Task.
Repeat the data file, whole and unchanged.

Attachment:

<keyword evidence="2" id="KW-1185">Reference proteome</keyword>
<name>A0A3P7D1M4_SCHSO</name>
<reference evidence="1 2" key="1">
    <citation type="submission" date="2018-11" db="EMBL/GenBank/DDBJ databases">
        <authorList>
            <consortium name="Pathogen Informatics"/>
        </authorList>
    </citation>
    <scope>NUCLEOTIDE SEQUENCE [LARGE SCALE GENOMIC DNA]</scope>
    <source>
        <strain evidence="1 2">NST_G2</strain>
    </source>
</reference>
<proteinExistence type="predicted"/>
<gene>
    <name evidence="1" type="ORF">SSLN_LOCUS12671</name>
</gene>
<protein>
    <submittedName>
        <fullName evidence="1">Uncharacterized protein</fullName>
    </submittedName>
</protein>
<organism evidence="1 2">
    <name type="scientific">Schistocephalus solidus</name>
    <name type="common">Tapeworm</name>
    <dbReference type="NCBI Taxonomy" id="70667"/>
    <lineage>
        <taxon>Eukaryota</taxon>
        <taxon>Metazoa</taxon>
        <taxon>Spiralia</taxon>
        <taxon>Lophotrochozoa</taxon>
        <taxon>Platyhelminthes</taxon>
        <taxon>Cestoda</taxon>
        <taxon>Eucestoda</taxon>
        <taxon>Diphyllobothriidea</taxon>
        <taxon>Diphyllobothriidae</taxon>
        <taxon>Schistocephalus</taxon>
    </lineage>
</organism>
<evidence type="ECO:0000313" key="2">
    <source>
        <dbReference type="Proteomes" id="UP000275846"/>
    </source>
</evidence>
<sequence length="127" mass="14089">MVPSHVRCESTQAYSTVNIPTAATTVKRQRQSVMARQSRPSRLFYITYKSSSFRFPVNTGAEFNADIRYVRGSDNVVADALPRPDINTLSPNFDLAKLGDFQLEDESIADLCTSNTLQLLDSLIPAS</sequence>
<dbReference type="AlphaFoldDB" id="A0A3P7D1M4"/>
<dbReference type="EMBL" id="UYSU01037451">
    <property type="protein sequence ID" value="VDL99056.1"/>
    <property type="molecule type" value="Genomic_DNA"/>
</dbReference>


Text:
<keyword evidence="2" id="KW-1185">Reference proteome</keyword>
<name>A0A3P7D1M4_SCHSO</name>
<reference evidence="1 2" key="1">
    <citation type="submission" date="2018-11" db="EMBL/GenBank/DDBJ databases">
        <authorList>
            <consortium name="Pathogen Informatics"/>
        </authorList>
    </citation>
    <scope>NUCLEOTIDE SEQUENCE [LARGE SCALE GENOMIC DNA]</scope>
    <source>
        <strain evidence="1 2">NST_G2</strain>
    </source>
</reference>
<proteinExistence type="predicted"/>
<gene>
    <name evidence="1" type="ORF">SSLN_LOCUS12671</name>
</gene>
<protein>
    <submittedName>
        <fullName evidence="1">Uncharacterized protein</fullName>
    </submittedName>
</protein>
<organism evidence="1 2">
    <name type="scientific">Schistocephalus solidus</name>
    <name type="common">Tapeworm</name>
    <dbReference type="NCBI Taxonomy" id="70667"/>
    <lineage>
        <taxon>Eukaryota</taxon>
        <taxon>Metazoa</taxon>
        <taxon>Spiralia</taxon>
        <taxon>Lophotrochozoa</taxon>
        <taxon>Platyhelminthes</taxon>
        <taxon>Cestoda</taxon>
        <taxon>Eucestoda</taxon>
        <taxon>Diphyllobothriidea</taxon>
        <taxon>Diphyllobothriidae</taxon>
        <taxon>Schistocephalus</taxon>
    </lineage>
</organism>
<evidence type="ECO:0000313" key="2">
    <source>
        <dbReference type="Proteomes" id="UP000275846"/>
    </source>
</evidence>
<sequence length="127" mass="14089">MVPSHVRCESTQAYSTVNIPTAATTVKRQRQSVMARQSRPSRLFYITYKSSSFRFPVNTGAEFNADIRYVRGSDNVVADALPRPDINTLSPNFDLAKLGDFQLEDESIADLCTSNTLQLLDSLIPAS</sequence>
<dbReference type="AlphaFoldDB" id="A0A3P7D1M4"/>
<dbReference type="EMBL" id="UYSU01037451">
    <property type="protein sequence ID" value="VDL99056.1"/>
    <property type="molecule type" value="Genomic_DNA"/>
</dbReference>